Keyless ignition has rapidly proliferated throughout the auto industry to become a fairly normal feature on new cars. It's supposed to offer the convenience of keeping the fob in your pocket and just pressing a button to drive away. However, ten major automakers are now being sued in US District Court over claims that the system is dangerous, Reuters reports. The suit alleges that people are forgetting to shut off the engine, and the lack of an idle timer is the cause for 13 deaths by carbon monoxide poisoning and multiple injuries.

The suit currently includes 28 plaintiffs, according to Reuters, but the lawyers are asking for class-action status to potentially add many more. The case goes after a major swath of the industry, including BMW, Daimler, FCA, Ford, General Motors, Honda, Hyundai, Nissan, Toyota, and Volkswagen, plus their related brands like Acura, Infiniti, Mini, and Lexus. In all, over five million vehicles are affected.

The assertion here is that people walk away from their vehicle without shutting it off because they believe the engine shuts off automatically. If parked in a garage, carbon monoxide can build up, leading to poisoning. The lawyers claim automakers know this is a problem and also cite 27 complaints to the National Highway Traffic Safety Administration about the issue, according to Reuters. The plaintiffs are asking for an automatic shut-off and damages from the companies.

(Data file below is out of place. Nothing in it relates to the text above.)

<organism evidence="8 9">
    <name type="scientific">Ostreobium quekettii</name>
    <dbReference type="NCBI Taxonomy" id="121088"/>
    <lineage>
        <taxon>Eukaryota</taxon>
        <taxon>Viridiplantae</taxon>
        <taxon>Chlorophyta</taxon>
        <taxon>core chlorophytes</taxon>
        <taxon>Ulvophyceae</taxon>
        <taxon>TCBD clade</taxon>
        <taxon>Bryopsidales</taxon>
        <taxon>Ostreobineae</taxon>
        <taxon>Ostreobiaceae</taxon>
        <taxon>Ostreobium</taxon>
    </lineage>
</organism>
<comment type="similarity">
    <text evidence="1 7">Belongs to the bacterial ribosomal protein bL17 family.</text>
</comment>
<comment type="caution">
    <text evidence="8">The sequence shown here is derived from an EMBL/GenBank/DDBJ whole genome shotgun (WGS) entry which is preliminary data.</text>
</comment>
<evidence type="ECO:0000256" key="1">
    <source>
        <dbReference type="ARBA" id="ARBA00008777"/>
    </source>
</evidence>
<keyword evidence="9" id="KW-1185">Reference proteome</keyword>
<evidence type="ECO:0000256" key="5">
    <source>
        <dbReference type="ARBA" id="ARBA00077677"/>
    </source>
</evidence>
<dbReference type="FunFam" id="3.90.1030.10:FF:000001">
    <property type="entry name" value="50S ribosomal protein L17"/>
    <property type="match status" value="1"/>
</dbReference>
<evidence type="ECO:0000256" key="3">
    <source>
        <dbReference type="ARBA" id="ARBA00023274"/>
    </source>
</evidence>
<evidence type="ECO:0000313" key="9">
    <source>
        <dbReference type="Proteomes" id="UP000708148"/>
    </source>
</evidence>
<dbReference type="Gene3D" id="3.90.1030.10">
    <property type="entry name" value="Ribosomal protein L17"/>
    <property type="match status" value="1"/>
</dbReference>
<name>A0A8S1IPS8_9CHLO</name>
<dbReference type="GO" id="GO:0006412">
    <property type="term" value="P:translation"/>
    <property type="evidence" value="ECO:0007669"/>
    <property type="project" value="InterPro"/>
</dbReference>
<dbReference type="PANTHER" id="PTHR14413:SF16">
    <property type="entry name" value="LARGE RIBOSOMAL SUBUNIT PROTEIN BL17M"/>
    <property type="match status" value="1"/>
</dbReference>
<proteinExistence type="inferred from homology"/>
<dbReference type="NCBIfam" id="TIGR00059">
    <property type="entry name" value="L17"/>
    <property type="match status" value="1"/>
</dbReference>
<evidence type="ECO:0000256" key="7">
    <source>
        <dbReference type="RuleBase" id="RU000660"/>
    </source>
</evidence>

These concerns have come up before, though. Toyota previously faced a lawsuit over a carbon monoxide death after a woman accidentally left her Lexus running. Also earlier this year, GM recalled 64,186 examples of the 2011-2013 Chevrolet Volt because owners weren't shutting them off. The problem resulted in two injuries, and the company released a software update to limit the idling time.

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